2) Bevier suggests that the differences between his PIWO sonogram and the sonogram for the Singer Tract birds are a function of the microphones that were used (parabolic in the Singer Tract, omnidirectional for the PIWO.) This is speculation on his part, and based on the literature, which describes IBWOs as having very loud wingbeats, it seems safe to assume that there would be significant differences between the sonograms, something that at appears to be the case, at least to this layman. The differences are not only in amplitude. I'd invite people more skilled than I to look closely at these differences and would be interested in their interpretations.

3) Although the video has not been made available, Bevier's own sonogram may support what Bill Pulliam has said about wing tucking. The final beat in the cycle presented in the sonogram has a noticeably lower amplitude than the earlier ones, and the duration between the last two flaps appears to have increased. So I'm left to wonder whether this is the point at which the PIWO does its first wing tuck of the kind Bill has described.

4) The use of hand-released birds for comparison strikes me as being inapt. I would think that this only demonstrates what the uppermost limits of the initial flap rate would be, roughly the equivalent of a bird escaping after being temporarily caught by a predator, something that is of little or no relevance to the conditions under which the Luneau video was obtained. It seems to me that this distinction is of added significance when it comes to a woodpecker, since the released bird would not only be highly stressed but would also be unable to use its legs and tail to assist in the launch. It therefore seems that such a bird would be flapping quite frantically, especially at first. This is purely intuitive, not based on any data, but it makes sense. In addition, since Bevier only provides averages at 5,9, and 12 cycles (and has not produced the video), there's no way to ascertain how and when the flap rate drops off and whether, for example, the first three flaps were far more rapid than the subsequent ones.

In a personal communication, David Martin, who has analyzed the Luneau video, Louis Bevier's page, and David Nolin's many clips of Pileated Woodpeckers in escape mode, had the following to say:
Part 3:

"When the Luneau bird becomes visible from behind the tree, it has already virtually completed a wingbeat. Since the wingbeat rate for the Luneau bird is decreasing over time, and would be expected to do so for most any bird, it is important to choose the starting point carefully when making comparisons. In my analyses I have generally used the middle of the first downstroke as a starting point. Of couse this is not visible in the Luneau video, but it is easy to estimate within a frame or so. With this beginning, it is possible to measure the wingbeat rate of the bird fairly accurately out to 1.17 seconds. At 0.92 seconds the value obtained is 9.0 Hz, as 1.17 seconds 8.8 Hz. Similar values on the Nolin pileateds are 6.5-7.3 Hz. From the Singer Tract sonagram I estimate the rate at 0.92 seconds to be 8.7 Hz.

Since Bevier uses a very different method for estimating rates, a comparison is somewhat difficult. However, estimating a rate from his sonagram gives a value of 8.3 Hz at 0.92 seconds. His hand-released bird manages 8.2 Hz at 1.1 seconds. If this represents an extreme value for a stressed bird desperate to gain altitude, it is not encouraging as any kind of match for the Luneau bird."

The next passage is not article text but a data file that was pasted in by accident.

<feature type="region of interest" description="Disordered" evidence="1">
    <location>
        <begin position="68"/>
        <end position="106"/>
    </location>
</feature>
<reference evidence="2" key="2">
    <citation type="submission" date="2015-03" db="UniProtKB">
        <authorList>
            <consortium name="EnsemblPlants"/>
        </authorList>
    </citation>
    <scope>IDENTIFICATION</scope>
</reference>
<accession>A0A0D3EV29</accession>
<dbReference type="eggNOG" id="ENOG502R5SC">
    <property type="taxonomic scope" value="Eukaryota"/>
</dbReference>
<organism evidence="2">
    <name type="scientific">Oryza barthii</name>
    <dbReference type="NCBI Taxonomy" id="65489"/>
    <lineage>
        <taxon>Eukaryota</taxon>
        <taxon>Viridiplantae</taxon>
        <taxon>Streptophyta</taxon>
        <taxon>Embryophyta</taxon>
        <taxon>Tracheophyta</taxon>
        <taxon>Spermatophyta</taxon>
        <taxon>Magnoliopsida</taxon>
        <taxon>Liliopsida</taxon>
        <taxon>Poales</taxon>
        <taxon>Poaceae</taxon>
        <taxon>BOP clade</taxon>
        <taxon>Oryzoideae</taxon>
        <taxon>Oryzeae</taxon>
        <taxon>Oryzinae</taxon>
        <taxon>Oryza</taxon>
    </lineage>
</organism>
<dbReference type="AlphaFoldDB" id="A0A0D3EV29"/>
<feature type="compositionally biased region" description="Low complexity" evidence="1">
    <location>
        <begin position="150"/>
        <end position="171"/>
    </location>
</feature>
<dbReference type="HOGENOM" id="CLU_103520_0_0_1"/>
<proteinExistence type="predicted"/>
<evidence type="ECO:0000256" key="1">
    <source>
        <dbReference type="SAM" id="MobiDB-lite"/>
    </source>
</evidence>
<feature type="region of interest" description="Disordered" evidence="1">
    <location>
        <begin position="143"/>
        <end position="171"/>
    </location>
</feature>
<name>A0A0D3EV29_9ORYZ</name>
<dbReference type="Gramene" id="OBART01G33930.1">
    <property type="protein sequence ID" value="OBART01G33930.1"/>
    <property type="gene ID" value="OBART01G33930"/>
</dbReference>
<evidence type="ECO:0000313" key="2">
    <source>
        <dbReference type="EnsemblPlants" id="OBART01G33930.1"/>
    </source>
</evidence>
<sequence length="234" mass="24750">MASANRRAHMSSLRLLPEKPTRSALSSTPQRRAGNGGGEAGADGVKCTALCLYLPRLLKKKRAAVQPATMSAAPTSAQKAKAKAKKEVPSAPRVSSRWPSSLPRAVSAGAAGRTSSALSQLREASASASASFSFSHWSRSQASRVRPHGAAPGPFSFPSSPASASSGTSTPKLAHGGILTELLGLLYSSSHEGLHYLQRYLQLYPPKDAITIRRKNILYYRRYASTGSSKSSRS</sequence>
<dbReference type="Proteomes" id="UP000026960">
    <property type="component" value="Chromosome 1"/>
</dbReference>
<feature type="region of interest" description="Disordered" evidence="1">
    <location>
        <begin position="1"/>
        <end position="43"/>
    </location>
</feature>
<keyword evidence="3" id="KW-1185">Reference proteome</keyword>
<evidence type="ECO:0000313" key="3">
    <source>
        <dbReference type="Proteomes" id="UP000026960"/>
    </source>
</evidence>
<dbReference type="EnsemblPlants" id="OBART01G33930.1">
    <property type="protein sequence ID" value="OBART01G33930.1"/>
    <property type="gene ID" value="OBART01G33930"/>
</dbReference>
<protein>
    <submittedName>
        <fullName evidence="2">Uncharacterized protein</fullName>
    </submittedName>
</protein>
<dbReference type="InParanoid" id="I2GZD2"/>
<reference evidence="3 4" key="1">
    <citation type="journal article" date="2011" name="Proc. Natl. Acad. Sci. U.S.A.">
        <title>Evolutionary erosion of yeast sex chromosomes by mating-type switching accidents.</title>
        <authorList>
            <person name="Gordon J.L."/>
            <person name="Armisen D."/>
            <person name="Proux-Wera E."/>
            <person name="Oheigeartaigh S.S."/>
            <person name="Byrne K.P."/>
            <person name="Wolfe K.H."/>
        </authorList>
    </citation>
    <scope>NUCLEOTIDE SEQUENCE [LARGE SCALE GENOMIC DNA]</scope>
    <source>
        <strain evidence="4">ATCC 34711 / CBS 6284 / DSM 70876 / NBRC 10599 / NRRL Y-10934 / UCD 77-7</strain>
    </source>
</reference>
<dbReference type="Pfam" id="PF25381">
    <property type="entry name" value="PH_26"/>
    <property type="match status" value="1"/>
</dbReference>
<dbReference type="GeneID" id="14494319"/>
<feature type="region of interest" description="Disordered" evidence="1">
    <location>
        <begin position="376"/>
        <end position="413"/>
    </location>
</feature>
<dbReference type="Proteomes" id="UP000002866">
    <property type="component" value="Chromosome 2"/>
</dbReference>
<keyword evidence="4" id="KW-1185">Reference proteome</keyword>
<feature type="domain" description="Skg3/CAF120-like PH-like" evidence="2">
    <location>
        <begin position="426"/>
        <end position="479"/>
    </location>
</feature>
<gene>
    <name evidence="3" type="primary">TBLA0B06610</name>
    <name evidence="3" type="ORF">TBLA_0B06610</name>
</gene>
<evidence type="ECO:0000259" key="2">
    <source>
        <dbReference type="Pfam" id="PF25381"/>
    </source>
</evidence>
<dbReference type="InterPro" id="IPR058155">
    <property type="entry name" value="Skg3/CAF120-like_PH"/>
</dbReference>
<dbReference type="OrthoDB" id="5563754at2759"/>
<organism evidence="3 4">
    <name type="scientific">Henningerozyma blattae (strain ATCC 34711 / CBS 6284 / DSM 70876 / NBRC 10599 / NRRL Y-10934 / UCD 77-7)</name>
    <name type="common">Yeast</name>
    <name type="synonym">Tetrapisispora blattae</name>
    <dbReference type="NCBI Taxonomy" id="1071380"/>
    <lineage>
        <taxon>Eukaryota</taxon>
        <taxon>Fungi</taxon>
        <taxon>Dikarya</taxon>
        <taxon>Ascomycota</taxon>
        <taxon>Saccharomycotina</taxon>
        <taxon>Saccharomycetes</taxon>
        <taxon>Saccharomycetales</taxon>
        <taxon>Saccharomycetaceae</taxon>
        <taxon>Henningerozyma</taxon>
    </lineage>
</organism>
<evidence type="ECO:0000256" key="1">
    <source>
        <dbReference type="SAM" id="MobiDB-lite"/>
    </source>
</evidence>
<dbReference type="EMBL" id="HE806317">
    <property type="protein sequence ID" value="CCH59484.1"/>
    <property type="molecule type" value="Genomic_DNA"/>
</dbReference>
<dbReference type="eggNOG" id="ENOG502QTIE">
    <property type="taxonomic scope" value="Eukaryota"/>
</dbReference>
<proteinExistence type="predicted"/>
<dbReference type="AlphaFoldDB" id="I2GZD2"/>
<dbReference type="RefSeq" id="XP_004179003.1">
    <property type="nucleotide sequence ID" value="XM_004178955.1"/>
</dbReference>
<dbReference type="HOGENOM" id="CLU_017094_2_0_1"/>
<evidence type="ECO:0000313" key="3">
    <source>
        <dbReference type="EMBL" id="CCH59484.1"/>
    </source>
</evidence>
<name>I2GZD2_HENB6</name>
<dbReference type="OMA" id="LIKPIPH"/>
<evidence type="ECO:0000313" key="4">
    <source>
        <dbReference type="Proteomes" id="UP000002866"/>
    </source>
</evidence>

When I wrote to Martin, I inquired about the Singer Tract recording, voicing my suspicion that the flap rate should be lower than it would be for a bird in escape flight. I had no prior knowledge of his analysis, but according to him: "The Singer Tract recording wingbeat rate is somewhat below that of the Luneau bird, with a value of 8.7 hz at 0.92 seconds, compared to 9.0 hz for the Luneau bird at this point." So the actual data tend to support my speculation in this regard.

Martin's unpublished paper includes a statistical analysis of multiple recordings of PIWOs in escape flight (in contrast to Bevier's purely anecdotal presentation of data.) According to Martin, the flap rate of the Luneau bird is 9.5 standard deviations above the average flap rate of a PIWO at 1.17 seconds.

In response to a follow-up query, Martin elaborated:

"The standard deviation referred to in my paper is based solely on the Nolin flights, and does not include Bevier's data. In fairness, his first pileated sonogram indicates rates far above those of any of the Nolin flights, although still well below those of the Luneau bird. "

In my view, this makes it even more essential for Bevier to release the footage for independent analysis. Martin continued:

"In my studies of flushed black-bellied whistling ducks, I found that without exception their wingbeat rates dropped off in the first second of flight. The mean rates (sample size = 30) are as follows:

10 frames (0.17 seconds) - 7.30 Hz

30 frames (0.50 seconds) - 6.81 Hz

60 frames (1.00 seconds) - 6.43 Hz

It is worth noting that the variation among individuals also declines somewhat, with a standard deviation of 0.68 Hz at 35 frames and 0.63 Hz at 60 frames. This is similar to the pattern seen in the Nolin videos; variation in wingbeat rate declines as the flights proceed. This might seem surprising given that the pileateds are starting to exhibit folded-wing pauses as the flights proceed, but keep in mind that the rate is cumulative. Yet, as Bill Pulliam long ago pointed out, the Luneau bird seems to be DIVERGING from the overall trend of the Nolin videos."

To put it simply, Louis Bevier's material on flap rates is deeply flawed in multiple ways. The evidence that the bird in the Luneau video is inconsistent with a PIWO, normal or otherwise is abundant and very strong. Now that we have actual footage of the IBWO's nearest congener that supports the IBWO hypothesis, the case should be closed.
I've summarized my thoughts on the wingbeat comparisons here:


Comments on my stuff can always be left on my own blog.
This is real car crash stuff. You have to view it from between your fingers!